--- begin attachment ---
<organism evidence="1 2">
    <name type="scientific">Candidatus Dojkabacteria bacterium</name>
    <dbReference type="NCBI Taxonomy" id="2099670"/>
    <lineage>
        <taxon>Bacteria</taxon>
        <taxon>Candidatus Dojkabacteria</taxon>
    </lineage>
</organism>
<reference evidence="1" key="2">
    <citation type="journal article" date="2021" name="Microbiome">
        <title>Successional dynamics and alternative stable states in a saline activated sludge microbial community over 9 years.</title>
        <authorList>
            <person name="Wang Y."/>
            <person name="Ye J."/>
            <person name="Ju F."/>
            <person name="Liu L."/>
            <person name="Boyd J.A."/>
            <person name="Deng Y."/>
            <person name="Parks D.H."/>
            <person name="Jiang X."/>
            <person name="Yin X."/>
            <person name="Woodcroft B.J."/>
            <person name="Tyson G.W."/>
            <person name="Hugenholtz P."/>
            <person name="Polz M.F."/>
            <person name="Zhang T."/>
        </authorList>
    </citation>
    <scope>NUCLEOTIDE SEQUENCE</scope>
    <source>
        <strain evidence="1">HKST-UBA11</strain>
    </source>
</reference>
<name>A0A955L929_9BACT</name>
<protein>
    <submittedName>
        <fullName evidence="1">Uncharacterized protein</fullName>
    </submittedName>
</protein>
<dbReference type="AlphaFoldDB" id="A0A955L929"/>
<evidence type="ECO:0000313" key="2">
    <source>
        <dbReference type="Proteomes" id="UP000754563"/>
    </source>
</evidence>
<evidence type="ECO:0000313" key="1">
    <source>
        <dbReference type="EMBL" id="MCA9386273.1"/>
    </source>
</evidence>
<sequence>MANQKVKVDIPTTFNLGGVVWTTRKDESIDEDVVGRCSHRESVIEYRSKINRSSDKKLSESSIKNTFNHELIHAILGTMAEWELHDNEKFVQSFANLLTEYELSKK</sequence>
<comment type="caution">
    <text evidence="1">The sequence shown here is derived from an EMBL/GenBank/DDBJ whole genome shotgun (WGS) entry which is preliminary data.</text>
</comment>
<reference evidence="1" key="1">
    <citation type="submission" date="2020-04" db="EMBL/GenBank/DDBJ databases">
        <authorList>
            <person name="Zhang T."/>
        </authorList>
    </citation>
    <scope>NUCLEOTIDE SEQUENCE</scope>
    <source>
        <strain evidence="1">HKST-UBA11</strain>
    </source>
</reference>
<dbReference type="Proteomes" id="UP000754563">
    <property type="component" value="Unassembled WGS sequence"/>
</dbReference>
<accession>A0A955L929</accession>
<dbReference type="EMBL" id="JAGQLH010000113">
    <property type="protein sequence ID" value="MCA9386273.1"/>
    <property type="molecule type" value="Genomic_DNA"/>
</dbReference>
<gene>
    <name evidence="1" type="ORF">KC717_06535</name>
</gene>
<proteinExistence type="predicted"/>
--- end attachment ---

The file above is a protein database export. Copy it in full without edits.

<organism evidence="1 2">
    <name type="scientific">Candidatus Dojkabacteria bacterium</name>
    <dbReference type="NCBI Taxonomy" id="2099670"/>
    <lineage>
        <taxon>Bacteria</taxon>
        <taxon>Candidatus Dojkabacteria</taxon>
    </lineage>
</organism>
<reference evidence="1" key="2">
    <citation type="journal article" date="2021" name="Microbiome">
        <title>Successional dynamics and alternative stable states in a saline activated sludge microbial community over 9 years.</title>
        <authorList>
            <person name="Wang Y."/>
            <person name="Ye J."/>
            <person name="Ju F."/>
            <person name="Liu L."/>
            <person name="Boyd J.A."/>
            <person name="Deng Y."/>
            <person name="Parks D.H."/>
            <person name="Jiang X."/>
            <person name="Yin X."/>
            <person name="Woodcroft B.J."/>
            <person name="Tyson G.W."/>
            <person name="Hugenholtz P."/>
            <person name="Polz M.F."/>
            <person name="Zhang T."/>
        </authorList>
    </citation>
    <scope>NUCLEOTIDE SEQUENCE</scope>
    <source>
        <strain evidence="1">HKST-UBA11</strain>
    </source>
</reference>
<name>A0A955L929_9BACT</name>
<protein>
    <submittedName>
        <fullName evidence="1">Uncharacterized protein</fullName>
    </submittedName>
</protein>
<dbReference type="AlphaFoldDB" id="A0A955L929"/>
<evidence type="ECO:0000313" key="2">
    <source>
        <dbReference type="Proteomes" id="UP000754563"/>
    </source>
</evidence>
<evidence type="ECO:0000313" key="1">
    <source>
        <dbReference type="EMBL" id="MCA9386273.1"/>
    </source>
</evidence>
<sequence>MANQKVKVDIPTTFNLGGVVWTTRKDESIDEDVVGRCSHRESVIEYRSKINRSSDKKLSESSIKNTFNHELIHAILGTMAEWELHDNEKFVQSFANLLTEYELSKK</sequence>
<comment type="caution">
    <text evidence="1">The sequence shown here is derived from an EMBL/GenBank/DDBJ whole genome shotgun (WGS) entry which is preliminary data.</text>
</comment>
<reference evidence="1" key="1">
    <citation type="submission" date="2020-04" db="EMBL/GenBank/DDBJ databases">
        <authorList>
            <person name="Zhang T."/>
        </authorList>
    </citation>
    <scope>NUCLEOTIDE SEQUENCE</scope>
    <source>
        <strain evidence="1">HKST-UBA11</strain>
    </source>
</reference>
<dbReference type="Proteomes" id="UP000754563">
    <property type="component" value="Unassembled WGS sequence"/>
</dbReference>
<accession>A0A955L929</accession>
<dbReference type="EMBL" id="JAGQLH010000113">
    <property type="protein sequence ID" value="MCA9386273.1"/>
    <property type="molecule type" value="Genomic_DNA"/>
</dbReference>
<gene>
    <name evidence="1" type="ORF">KC717_06535</name>
</gene>
<proteinExistence type="predicted"/>